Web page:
Grooming behavior between dairy cows reveals complex social network
206,261 articles from PhysOrg
Ancient shell llama offering found in lake Titicaca
Like humans, cattle are social creatures with complex relationships that change as group dynamics evolve. A study published in Frontiers in Veterinary Science offered new insights into the social networking behavior of dairy cows, building on a body of research that could someday help reshape farm management practices to create healthier living environments for the animals.
Malignant cancer diagnosed in a dinosaur for the first time
A llama carved from a spondylus shell and a cylindrical laminated gold foil object were the contents of a carved stone box—an offering—found at the bottom of Lake Titicaca, according to researchers from Penn State and the Université libre de Bruxelles, Belgium. The offering, found near an island in the lake, was not located where others had found offerings in the past.
A collaboration led by the Royal Ontario Museum (ROM) and McMaster University has led to the discovery and diagnosis of an aggressive malignant bone cancer—an osteosarcoma—for the first time ever in a dinosaur. No malignant cancers (tumours that can spread throughout the body and have severe health implications) have ever been documented in dinosaurs previously. The paper was published August...
MONDAY 3. AUGUST 2020
1st big Southern California wildfire of 2020 keeps on raging
Humans and flies employ very similar mechanisms for brain development and function
A huge wildfire in mountains east of Los Angeles that is Southern California's biggest blaze so far this year was still raging Monday, with thousands of people forced to evacuate their homes.
Hydrogel paves way for biomedical breakthrough
With these new findings scientists can potentially better understand the subtle changes that can occur in genes and brain circuits that can lead to mental health disorders such as anxiety and autism spectrum disorders.
Monkeying around: Study finds older primates father far fewer babies
Published in Advanced Functional Materials, a University of Sydney team of biomedical engineers has developed a plasma technology to robustly attach hydrogels—a jelly-like substance which is structurally similar to soft tissue in the human body—to polymeric materials, allowing manufactured devices to better interact with surrounding tissue.
New research sheds light on bargaining and the 'daily deal market'
Infertility is a worldwide clinical problem for human health that affects 8 to 12 percent of couples. A new study from Washington University in St. Louis has implications for understanding some age-related aspects of male reproductive health in primates, including humans.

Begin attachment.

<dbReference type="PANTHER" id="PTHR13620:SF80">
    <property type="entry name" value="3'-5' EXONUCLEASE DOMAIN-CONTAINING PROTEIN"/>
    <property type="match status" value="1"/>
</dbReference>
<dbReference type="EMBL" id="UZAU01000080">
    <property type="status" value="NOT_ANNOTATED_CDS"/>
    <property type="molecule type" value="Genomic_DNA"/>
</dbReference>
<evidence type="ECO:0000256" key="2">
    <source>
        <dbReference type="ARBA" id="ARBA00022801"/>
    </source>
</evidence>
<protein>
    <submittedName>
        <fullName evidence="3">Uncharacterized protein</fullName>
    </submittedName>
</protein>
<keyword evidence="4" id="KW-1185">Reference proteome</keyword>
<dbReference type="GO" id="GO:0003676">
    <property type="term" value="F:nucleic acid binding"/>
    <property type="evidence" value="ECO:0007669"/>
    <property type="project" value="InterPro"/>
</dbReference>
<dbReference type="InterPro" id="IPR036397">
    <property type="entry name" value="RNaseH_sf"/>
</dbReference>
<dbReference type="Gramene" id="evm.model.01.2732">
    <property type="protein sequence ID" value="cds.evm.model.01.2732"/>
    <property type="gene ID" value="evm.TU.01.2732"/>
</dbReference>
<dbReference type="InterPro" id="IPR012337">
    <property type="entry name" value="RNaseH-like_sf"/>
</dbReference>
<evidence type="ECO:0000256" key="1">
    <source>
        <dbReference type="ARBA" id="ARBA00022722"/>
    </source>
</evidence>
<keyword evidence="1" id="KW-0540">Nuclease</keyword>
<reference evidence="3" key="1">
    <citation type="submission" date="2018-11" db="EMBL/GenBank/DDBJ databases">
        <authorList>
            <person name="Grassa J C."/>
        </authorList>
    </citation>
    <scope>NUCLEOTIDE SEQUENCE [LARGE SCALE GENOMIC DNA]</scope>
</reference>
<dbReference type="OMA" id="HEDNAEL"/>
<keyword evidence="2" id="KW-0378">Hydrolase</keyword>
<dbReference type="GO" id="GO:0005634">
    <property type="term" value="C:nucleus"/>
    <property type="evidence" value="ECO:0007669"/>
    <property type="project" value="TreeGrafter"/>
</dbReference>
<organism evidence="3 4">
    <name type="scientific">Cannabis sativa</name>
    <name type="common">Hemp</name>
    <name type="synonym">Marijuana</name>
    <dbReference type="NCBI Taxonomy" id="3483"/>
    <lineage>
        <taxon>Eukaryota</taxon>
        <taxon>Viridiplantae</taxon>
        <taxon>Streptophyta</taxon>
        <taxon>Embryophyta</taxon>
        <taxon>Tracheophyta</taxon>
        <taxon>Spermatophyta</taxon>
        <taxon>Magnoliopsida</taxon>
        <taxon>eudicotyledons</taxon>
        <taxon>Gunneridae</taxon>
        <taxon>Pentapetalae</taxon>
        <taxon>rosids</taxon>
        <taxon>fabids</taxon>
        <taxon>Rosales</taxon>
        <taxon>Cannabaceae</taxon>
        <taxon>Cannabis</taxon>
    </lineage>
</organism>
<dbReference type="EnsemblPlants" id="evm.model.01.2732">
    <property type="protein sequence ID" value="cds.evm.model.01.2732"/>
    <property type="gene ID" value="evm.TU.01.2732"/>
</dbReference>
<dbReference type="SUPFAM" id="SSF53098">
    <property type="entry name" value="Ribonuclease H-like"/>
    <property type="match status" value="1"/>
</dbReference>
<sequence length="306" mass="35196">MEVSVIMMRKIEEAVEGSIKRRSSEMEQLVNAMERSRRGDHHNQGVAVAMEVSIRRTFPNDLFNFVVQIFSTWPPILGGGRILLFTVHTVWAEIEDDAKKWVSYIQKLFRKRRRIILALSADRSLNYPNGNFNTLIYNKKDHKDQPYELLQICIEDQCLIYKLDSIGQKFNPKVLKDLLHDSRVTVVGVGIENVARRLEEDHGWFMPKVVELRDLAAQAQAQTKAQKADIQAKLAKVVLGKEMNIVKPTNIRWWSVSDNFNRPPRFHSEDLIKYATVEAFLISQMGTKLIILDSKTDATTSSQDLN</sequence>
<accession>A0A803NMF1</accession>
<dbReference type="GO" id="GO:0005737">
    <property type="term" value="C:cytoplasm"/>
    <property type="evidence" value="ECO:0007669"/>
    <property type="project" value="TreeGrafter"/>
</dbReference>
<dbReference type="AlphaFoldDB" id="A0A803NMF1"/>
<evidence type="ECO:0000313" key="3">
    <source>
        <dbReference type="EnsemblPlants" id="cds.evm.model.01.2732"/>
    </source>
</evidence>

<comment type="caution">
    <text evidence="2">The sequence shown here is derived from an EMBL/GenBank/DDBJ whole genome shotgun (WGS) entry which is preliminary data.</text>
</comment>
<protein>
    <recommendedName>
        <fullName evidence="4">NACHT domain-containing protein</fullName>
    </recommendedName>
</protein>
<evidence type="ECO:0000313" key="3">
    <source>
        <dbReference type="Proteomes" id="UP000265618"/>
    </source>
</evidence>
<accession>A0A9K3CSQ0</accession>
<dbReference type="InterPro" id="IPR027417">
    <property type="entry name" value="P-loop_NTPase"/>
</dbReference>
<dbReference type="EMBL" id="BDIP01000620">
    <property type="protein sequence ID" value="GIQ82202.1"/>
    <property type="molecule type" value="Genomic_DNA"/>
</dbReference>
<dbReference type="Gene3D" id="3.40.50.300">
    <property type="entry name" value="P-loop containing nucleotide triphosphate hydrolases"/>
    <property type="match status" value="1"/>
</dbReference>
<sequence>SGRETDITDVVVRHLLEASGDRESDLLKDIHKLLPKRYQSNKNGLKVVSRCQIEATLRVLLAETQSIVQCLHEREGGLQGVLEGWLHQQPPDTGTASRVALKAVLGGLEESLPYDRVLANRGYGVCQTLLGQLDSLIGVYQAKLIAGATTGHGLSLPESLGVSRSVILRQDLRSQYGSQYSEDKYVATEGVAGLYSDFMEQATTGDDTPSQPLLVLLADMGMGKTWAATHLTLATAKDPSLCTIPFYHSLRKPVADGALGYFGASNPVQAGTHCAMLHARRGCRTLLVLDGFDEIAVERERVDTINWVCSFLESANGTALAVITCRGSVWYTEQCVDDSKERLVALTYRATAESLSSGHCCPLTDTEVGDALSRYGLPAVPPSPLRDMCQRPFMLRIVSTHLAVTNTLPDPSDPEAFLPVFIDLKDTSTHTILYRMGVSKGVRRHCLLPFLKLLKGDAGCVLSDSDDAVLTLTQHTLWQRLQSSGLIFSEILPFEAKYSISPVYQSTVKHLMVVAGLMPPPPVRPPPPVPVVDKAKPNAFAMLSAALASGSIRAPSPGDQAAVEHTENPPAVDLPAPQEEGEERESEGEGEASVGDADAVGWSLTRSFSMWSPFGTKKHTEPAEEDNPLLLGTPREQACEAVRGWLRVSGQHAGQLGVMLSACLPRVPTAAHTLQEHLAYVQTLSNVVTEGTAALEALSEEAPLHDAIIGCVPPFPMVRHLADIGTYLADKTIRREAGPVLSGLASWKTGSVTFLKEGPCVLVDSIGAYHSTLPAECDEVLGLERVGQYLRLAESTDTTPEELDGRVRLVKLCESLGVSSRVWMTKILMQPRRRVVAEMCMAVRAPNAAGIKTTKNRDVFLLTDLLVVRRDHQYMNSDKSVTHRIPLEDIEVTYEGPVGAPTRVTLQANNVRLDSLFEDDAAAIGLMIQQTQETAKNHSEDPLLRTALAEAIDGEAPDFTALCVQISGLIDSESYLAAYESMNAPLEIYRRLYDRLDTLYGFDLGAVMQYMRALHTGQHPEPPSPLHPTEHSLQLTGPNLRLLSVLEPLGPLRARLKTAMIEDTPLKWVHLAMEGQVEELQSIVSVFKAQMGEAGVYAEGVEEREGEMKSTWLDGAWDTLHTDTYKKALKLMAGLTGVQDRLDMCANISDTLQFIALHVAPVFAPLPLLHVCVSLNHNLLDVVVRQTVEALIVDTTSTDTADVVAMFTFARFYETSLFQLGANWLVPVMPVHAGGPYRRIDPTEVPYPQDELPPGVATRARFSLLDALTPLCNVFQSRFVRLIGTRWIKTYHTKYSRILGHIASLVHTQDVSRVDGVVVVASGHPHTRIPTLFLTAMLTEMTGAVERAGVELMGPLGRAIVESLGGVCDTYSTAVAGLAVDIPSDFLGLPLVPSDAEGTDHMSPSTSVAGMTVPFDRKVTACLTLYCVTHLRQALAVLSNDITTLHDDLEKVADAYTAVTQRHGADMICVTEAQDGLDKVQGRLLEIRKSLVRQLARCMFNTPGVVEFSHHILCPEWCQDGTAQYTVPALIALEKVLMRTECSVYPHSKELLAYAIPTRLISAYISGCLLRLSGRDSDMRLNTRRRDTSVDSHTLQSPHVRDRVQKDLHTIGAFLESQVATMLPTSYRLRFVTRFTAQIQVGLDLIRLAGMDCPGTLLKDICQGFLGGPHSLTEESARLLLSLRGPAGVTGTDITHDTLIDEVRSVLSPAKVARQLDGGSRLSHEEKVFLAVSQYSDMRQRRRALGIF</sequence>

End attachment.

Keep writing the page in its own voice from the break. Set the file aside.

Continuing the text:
Researchers investigate effect of COVID-19 on UK organized crime
If you've ever taken advantage of a nice discount thanks to a promotion from Groupon or LivingSocial, you've tapped the power of the daily deal market yourself. You, the consumer, benefited from the prior bargaining that took place between that big online platform and the merchant, resulting in a lower price for you.
NASA obtains satellite imagery on Tropical Storm Isaias
The effects of COVID-19 on Child Criminal Exploitation (CCE) are being investigated by the Rights Lab at the University of Nottingham, UK.
Study shows demolishing vacant houses can have positive effect on neighbor maintenance
NASA's Aqua satellite obtained visible and water vapor imagery as Tropical Storm Isaias continued moving along the east coast of Florida. On Aug. 3, Warnings and Watches stretched from Florida to Maine.
Semiconductor manufacturing techniques employed for new gamma-ray detector
New research suggests that demolishing abandoned houses may lead nearby property owners to better maintain their homes.
NASA satellites show two views of California's Apple Fire
NASA astrophysicists and engineers are adapting detectors used by earthbound supercolliders and creating them the same way electronics companies produce all modern consumer devices, including cell phones and laptops.
Researchers discover how chlamydiae multiply in human cells
NASA's satellites were working overtime as they snapped pictures of the large Apple Fire in Banning Canyon near San Bernardino, California on Aug. 02, 2020. This fire began on July 31, 2020 and the cause of the fire is still under investigation. To date the fire has consumed 20,516 acres and is 5% contained.
Researchers collaborate on a strategy for sustainable aquaculture, the world's fastest growing food sector
Chlamydia are bacteria that cause venereal diseases. In humans, they can only survive if they enter the cells. This is the only place where they find the necessary metabolites for their reproduction. And this happens in a relatively simple way: The bacteria create a small bubble in the cell and divide in it over several generations.
As the population grows, and the global standard of living improves, humanity's appetite for seafood is increasing. In 2020 seafood consumption reached an all-time high, with an average of 20kg consumed annually by every person on the planet.